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  1. #1
    Join Date
    Nov 2011
    Posts
    3

    Unanswered: Date Conversion Issue

    Hello programmers. I was running a SP for the past couple of years. I dropped it to create it again with an additional column included (cmpcode). Now I get the below error message. Can someone help me with resolving this? Thank you. See attached.

    CODE:
    CREATE PROC BLTextData

    @pay_date DATETIME

    AS

    DELETE zoas_apcheckinfo

    INSERT zoas_apcheckinfo
    SELECT cmpcode,
    invno,
    vendor,
    paydate,
    doccode,
    checkno,
    invamt,
    checkamt,
    status,
    duedate,
    year,
    period,
    docdate,
    vendorname,
    docnum

    FROM oas_apcheckinfo
    WHERE paydate = @pay_date
    ORDER BY vendor

    ERROR:
    Msg 257, Level 16, State 3, Procedure BLTextData, Line 11
    Implicit conversion from data type datetime to smallint is not allowed. Use the CONVERT function to run this query.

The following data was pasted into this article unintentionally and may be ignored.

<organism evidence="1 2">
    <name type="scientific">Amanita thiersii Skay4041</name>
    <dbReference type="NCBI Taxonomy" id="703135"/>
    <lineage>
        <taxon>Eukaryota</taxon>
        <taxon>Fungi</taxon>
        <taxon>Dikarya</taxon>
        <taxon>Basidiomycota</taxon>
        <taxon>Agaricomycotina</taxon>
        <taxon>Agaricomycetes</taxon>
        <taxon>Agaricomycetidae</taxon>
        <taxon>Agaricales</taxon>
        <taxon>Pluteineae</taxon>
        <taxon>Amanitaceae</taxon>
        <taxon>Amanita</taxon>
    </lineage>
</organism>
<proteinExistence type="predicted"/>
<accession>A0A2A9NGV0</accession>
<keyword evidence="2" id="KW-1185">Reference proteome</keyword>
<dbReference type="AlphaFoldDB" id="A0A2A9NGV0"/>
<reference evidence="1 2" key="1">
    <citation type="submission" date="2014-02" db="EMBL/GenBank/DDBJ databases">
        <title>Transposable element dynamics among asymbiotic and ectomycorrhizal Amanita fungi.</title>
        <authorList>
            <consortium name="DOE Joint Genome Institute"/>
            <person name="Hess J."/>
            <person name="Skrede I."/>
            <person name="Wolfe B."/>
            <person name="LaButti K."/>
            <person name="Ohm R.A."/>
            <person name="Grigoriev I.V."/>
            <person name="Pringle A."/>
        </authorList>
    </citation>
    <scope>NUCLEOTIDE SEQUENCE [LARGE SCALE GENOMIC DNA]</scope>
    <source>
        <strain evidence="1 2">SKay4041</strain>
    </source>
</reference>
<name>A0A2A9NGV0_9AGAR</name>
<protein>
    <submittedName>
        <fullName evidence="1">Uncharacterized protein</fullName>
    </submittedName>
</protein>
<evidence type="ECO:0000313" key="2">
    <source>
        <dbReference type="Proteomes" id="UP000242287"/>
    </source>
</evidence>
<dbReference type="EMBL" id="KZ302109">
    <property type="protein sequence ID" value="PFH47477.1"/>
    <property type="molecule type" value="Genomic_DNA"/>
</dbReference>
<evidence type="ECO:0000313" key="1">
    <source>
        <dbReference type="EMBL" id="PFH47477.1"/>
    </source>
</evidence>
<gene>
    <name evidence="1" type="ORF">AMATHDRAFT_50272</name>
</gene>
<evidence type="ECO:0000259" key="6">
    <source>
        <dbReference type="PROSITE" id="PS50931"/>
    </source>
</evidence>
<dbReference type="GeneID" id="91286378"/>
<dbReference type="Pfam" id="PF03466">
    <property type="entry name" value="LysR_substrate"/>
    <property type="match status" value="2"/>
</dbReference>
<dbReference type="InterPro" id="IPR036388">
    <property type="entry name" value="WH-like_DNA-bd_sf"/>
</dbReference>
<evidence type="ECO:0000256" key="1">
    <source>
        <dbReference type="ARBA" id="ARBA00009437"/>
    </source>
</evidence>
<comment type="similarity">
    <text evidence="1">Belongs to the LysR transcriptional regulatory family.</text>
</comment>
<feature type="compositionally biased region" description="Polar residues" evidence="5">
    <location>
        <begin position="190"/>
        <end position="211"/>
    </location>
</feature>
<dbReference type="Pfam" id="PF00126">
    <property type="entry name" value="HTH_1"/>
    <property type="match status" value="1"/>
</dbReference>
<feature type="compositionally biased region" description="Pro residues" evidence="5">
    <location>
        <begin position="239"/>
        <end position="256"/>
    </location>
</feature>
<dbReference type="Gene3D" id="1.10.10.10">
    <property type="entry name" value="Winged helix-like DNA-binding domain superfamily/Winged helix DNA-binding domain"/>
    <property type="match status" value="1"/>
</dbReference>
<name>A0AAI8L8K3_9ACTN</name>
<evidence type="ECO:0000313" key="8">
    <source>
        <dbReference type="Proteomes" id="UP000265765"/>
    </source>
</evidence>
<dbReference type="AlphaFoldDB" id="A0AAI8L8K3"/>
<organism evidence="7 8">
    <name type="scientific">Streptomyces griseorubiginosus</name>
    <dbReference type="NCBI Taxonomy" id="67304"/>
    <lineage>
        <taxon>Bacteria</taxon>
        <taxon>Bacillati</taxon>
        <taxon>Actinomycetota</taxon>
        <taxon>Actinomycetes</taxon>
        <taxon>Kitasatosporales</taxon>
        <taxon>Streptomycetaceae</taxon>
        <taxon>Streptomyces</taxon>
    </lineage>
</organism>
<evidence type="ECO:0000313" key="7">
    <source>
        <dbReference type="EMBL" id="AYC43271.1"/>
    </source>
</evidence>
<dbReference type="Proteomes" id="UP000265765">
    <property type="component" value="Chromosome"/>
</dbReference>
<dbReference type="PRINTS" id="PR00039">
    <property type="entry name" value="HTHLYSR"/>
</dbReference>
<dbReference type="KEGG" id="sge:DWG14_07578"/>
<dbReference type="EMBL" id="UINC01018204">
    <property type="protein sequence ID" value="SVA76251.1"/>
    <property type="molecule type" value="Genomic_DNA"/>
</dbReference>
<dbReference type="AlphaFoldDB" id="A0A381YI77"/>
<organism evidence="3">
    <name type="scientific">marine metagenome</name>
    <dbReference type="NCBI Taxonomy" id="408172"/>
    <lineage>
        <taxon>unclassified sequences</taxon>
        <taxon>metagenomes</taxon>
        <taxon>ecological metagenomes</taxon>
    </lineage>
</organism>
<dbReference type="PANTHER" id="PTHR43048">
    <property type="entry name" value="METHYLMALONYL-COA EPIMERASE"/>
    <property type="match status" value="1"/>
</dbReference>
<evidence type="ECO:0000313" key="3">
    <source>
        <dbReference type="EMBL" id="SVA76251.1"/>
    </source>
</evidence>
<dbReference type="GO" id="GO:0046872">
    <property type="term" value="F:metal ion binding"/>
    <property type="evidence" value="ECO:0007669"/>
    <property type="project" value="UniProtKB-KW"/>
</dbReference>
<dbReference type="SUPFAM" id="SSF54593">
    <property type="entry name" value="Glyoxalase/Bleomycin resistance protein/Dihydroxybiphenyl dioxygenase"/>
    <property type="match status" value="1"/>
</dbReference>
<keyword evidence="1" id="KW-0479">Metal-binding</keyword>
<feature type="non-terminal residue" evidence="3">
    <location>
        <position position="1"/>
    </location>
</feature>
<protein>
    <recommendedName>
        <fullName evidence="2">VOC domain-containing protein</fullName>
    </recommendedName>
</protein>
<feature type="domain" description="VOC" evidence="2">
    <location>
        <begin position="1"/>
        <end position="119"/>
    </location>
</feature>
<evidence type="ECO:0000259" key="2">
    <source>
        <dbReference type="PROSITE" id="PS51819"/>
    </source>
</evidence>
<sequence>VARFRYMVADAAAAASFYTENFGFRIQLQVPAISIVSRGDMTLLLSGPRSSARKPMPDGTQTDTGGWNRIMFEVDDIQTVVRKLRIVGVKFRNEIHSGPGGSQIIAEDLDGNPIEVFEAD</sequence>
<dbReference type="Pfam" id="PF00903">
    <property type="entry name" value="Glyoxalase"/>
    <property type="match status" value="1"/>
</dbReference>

Attached Files Attached Files

  2. #2
    Join Date
    Sep 2001
    Location
    Chicago, Illinois, USA
    Posts
    601
    So the error says that you are trying to push a datetime value into a smallint field.

    Is it possible that you are accidentally doing that???
    Ken

    Maverick Software Design

    (847) 864-3600 x2

  3. #3
    Join Date
    Nov 2011
    Posts
    3
    Ok, thanks for the reply. I figured it out. I had one of my columns out of order.

  4. #4
    Join Date
    Nov 2004
    Posts
    1,427
    Provided Answers: 4
    You just found out why it is better to write INSERT scrpits like this:
    Code:
    INSERT zoas_apcheckinfo (cmpcode, invno, vendor,
       paydate, doccode, checkno,
       invamt, checkamt, status,
       duedate, year, period,
       docdate, vendorname, docnum)
    SELECT cmpcode, invno, vendor,
       paydate, doccode, checkno,
       invamt, checkamt, status,
       duedate, year, period,
       docdate, vendorname, docnum
    FROM oas_apcheckinfo
    With kind regards . . . . . SQL Server 2000/2005/2012
    Wim

    Grabel's Law: 2 is not equal to 3 -- not even for very large values of 2.
    Pat Phelan's Law: 2 very definitely CAN equal 3 -- in at least two programming languages

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